IBD diagnosis often comes before AAV, study finds

Researchers say more study needed to identify causal link

Margarida Maia, PhD avatar

by Margarida Maia, PhD |

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Inflammatory bowel disease (IBD) — a chronic disease where the bowel becomes inflamed, causing recurring lower abdominal pain and diarrhea — can overlap with ANCA-associated vasculitis (AAV) and is often diagnosed first, a study found.

The finding suggests a possible link between the two diseases, and that having IBD may increase the risk of developing AAV, a group of diseases marked by the production of self-reactive antibodies that trigger inflammation in small blood vessels and damage to multiple organs in the body.

However, “more research is needed to identify any causal association,” the scientists wrote.

The study, “Investigating the concomitance of anti-neutrophil cytoplasmic antibody (ANCA) associated vasculitides and inflammatory bowel disease (IBD),” was published in Seminars in Arthritis and Rheumatism.

IBD is marked by chronic inflammation in the gastrointestinal tract that leads to intense cramps and loose, bloody stool. It includes Crohn’s disease, which typically develops in the small bowel, and ulcerative colitis, which causes ulcers, or open sores, in the large bowel. Abnormal immune responses are thought to contribute to IBD.

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IBD diagnosis often comes earlier than blood vessel inflammation

Earlier studies have suggested that Crohn’s disease and ulcerative colitis may occur along with AAV more frequently than would be expected by chance, perhaps due to common underlying inflammatory and immune mechanisms.

And “prior reported cases have noted the diagnosis of IBD preceding … [blood vessel inflammation] by years,” the researchers wrote.

The researchers, from Mayo Clinic College of Medicine and Science in Jacksonville, Florida, reviewed past records of 39 patients, most of them female, with both IBD and AAV from January 2020 to August 2023. Most were diagnosed with IBD before AAV. The median time between the two diagnoses was five years, ranging from less than a month to 38 years.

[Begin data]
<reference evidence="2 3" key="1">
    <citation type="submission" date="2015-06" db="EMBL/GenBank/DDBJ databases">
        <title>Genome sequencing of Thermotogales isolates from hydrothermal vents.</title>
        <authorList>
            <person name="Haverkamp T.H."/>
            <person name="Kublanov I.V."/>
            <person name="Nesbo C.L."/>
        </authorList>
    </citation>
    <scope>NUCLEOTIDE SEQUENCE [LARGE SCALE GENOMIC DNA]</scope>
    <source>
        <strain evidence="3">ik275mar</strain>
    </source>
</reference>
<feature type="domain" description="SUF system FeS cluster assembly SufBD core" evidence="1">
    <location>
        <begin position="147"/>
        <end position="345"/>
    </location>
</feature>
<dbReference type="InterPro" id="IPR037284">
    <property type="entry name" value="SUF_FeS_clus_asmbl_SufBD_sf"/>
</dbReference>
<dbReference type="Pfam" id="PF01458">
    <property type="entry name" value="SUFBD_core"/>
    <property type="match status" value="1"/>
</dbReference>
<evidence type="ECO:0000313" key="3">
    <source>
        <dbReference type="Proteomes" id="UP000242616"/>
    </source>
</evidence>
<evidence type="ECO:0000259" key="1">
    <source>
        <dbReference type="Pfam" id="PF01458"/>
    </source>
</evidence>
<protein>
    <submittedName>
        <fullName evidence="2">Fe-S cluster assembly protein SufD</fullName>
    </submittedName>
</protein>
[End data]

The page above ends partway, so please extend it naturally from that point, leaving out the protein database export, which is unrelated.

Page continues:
Regarding AAV types, 20 patients had granulomatosis with polyangiitis (GPA), six had microscopic polyangiitis (MPA), and four, eosinophilic granulomatosis with polyangiitis (EGPA). The type of AAV was unspecified in eight patients, and in one, the disease was limited to the kidneys.

Of the 20 GPA patients, 13 had ulcerative colitis and six had Crohn’s disease. One patient had unspecified IBD. The patients most commonly experienced neurological symptoms (35%), followed by skin symptoms, cough, and a deformity known as saddle nose (25% each).

Four of the MPA patients had ulcerative colitis, and the other two had Crohn’s disease. Two-thirds (66.7%) experienced kidney symptoms, with one patient requiring a transplant. Other symptoms included neurological manifestations, skin problems, shortness of breath, and interstitial lung disease, which causes the lung tissue to scar (16.7% each).

The four EGPA patients, evenly split between ulcerative colitis and Crohn’s disease, most frequently experienced kidney symptoms (75%), followed by neurological manifestations, shortness of breath, cough, and asthma (50% each).

“Our data identifies a substantially higher number of patients with [ulcerative colitis] than with Crohn’s,” the researchers wrote.

Remission, meaning showing no symptoms of AAV for a time, was achieved more frequently among patients who had ulcerative colitis versus those with  Crohn’s disease (80% vs. 61.5%), in line with “existing literature which notes remission in Crohn’s disease is less common,” the researchers wrote.

When the researchers looked at a group of 92 IBD patients who were tested for ANCAs during the same time period, the self-reactive antibodies that drive AAV in most cases, they found that 59 were positive for such antibodies.

Among those with ANCAs, one-third (33.3%) of ulcerative colitis patients and more than half (52.1%) of those with Crohn’s disease went on to develop AAV, suggesting “laboratory abnormalities of ANCA testing in IBD patients,” the researchers wrote.

These abnormalities “highlight a concern that a [disease-causing] mechanism may be present that has not yet been identified along with the associated triggers,” the researchers added.

The number of patients who have both IBD and AAV appears to be small, but “IBD may be underdiagnosed … as use of immunosuppressants including corticosteroids can suppress unimpeded [whole-body] inflammation and prevent … manifestation of bowel disease,” the team wrote.

“Further studies are required to ascertain a possible connectivity between the two disease processes and if any predisposition can be identified,” they concluded.